- The gender hourly wage gap is strongly associated with childbirth and rises from less than 10% at the point of childbirth to 30% 12 years after the first child is born. This reflects an extraordinary lack of earnings progression for mothers, particularly those who work part-time.
- There are stark geographical inequalities in the UK. Average weekly earnings in London are 66% higher than those in the North East. Men in the most affluent areas can expect to live nearly 10 years longer than those in the most deprived areas, and this gap is widening.
The report also considers some potential causes of current levels of inequality, including the hollowing out of the jobs market and the dramatic decline in union membership, from more than half of employees in 1980 to fewer than a quarter today (with just 13% of private sector employees now in unions). The review will look at these alongside the effects of globalisation, technological change, increased market power for some firms and changing family environments. It will consider a very wide array of policy interventions.
Tim Gardam, Chief Executive of the Nuffield Foundation, said:
‘The Deaton Review is a project that sits at the heart of the Nuffield Foundation’s purpose to advance opportunity and social well-being. The multidimensional nature of inequality is among the most contentious issues of our times. It frames the increasingly vehement debate about the distribution of income and wealth and the relationships between this and other inequalities such as gender, ethnicity and disability. It informs the growing anxiety over generational and geographical divisions and is fundamental to our understanding of concepts such as fairness, rights and identity.
‘As an independent funder, the Nuffield Foundation believes the dispassionate analysis of evidence and argument that will come from the thinking of the distinguished panel, led by Sir Angus Deaton, has the potential to refashion what we know about inequality and present viable policy options for securing a more emancipated and inclusive society.’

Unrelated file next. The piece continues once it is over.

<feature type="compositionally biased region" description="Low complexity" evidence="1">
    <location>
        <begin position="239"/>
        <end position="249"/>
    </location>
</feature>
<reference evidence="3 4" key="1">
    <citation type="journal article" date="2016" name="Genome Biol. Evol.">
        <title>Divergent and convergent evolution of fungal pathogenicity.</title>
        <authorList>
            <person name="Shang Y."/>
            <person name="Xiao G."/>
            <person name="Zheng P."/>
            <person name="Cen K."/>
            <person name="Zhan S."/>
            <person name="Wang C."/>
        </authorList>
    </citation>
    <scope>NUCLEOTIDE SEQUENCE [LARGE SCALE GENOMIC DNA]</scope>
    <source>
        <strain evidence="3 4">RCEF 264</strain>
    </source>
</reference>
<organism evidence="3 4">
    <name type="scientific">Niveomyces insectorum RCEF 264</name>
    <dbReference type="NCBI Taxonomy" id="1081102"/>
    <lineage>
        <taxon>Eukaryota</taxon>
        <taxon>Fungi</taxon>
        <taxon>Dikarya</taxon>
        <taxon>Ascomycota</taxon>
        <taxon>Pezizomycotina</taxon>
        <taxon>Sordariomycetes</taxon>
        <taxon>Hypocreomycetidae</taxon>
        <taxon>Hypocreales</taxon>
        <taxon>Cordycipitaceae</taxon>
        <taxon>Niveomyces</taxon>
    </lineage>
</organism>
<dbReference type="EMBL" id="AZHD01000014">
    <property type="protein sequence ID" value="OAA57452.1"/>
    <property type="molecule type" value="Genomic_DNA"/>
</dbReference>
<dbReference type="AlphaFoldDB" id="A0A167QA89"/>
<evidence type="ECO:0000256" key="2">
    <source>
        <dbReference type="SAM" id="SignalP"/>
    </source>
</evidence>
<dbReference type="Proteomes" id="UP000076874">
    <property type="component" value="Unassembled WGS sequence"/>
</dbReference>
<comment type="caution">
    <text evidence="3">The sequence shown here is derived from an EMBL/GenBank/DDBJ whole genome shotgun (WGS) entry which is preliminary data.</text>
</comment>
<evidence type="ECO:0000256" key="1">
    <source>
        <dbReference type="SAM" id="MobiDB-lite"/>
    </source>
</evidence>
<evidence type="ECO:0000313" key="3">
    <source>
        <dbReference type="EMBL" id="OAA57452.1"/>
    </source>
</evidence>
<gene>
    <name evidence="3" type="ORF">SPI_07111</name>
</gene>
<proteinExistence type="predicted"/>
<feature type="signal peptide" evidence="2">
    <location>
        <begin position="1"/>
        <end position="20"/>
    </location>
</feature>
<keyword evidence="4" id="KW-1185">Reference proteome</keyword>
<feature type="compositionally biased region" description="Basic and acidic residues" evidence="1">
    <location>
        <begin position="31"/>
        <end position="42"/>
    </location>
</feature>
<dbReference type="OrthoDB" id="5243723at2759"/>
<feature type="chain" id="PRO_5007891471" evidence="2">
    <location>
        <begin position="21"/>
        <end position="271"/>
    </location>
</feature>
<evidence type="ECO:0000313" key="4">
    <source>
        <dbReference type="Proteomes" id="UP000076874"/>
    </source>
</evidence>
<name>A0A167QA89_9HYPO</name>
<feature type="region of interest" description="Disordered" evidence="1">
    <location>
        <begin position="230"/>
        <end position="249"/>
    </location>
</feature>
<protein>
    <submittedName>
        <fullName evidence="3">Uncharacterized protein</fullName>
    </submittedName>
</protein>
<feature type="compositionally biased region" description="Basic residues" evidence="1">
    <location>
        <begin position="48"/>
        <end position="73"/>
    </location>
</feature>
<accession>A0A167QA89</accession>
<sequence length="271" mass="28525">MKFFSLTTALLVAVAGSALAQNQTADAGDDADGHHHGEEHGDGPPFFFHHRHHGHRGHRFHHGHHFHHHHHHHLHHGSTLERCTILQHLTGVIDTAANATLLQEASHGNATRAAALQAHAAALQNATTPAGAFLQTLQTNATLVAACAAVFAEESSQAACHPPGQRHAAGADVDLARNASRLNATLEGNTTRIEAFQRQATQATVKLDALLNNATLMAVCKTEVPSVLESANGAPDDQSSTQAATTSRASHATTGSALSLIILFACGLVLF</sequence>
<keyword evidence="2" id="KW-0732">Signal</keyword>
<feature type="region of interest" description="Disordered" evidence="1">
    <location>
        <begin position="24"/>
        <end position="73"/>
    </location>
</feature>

1. The IFS Deaton Review: Inequalities in the 21st Century is an ambitious five-year project, initiated by IFS and funded by the Nuffield Foundation. With the Nobel Laureate Professor Sir Angus Deaton in the chair, the panel overseeing the project includes world-leading experts in sociology, demography, epidemiology, political science, philosophy and economics.
The panel will include: Orazio Attanasio (IFS and University College London), James Banks (IFS and University of Manchester), Lisa Berkman (Harvard University), Tim Besley (London School of Economics), Richard Blundell (IFS and University College London), Pinelopi Koujianou Goldberg (Yale University and World Bank), Paul Johnson (IFS), Robert Joyce (IFS), Kathleen Kiernan (University of York), Lucinda Platt (London School of Economics), Debra Satz (Stanford University) and Jean Tirole (Toulouse School of Economics).
The list of contributors, however, will be much larger. We will commission a wide range of commentators to take part in the IFS Deaton Review, bringing together diverse areas of expertise and perspectives to help us to better understand one of the most complex and challenging issues of our time. By the end of the project, we will publish a concrete set of policy proposals and we hope that the Review will not only further our understanding of inequalities in the UK but will also help those wishing to tackle them to do so in a coherent, evidence-based way.
More information can be found on the IFS Deaton Review website here: www.ifs.org.uk/inequality
2. The Nuffield Foundation is an independent charitable trust with a mission to advance social well-being. It funds research that informs social policy, primarily in Education, Welfare, and Justice. It also funds student programmes that provide opportunities for young people to develop skills in quantitative and scientific methods. The Nuffield Foundation is the founder and co-funder of the Nuffield Council on Bioethics and the Ada Lovelace Institute. The Foundation has funded this project, but the views expressed are those of the authors and not necessarily of the Foundation. Visit www.nuffieldfoundation.org.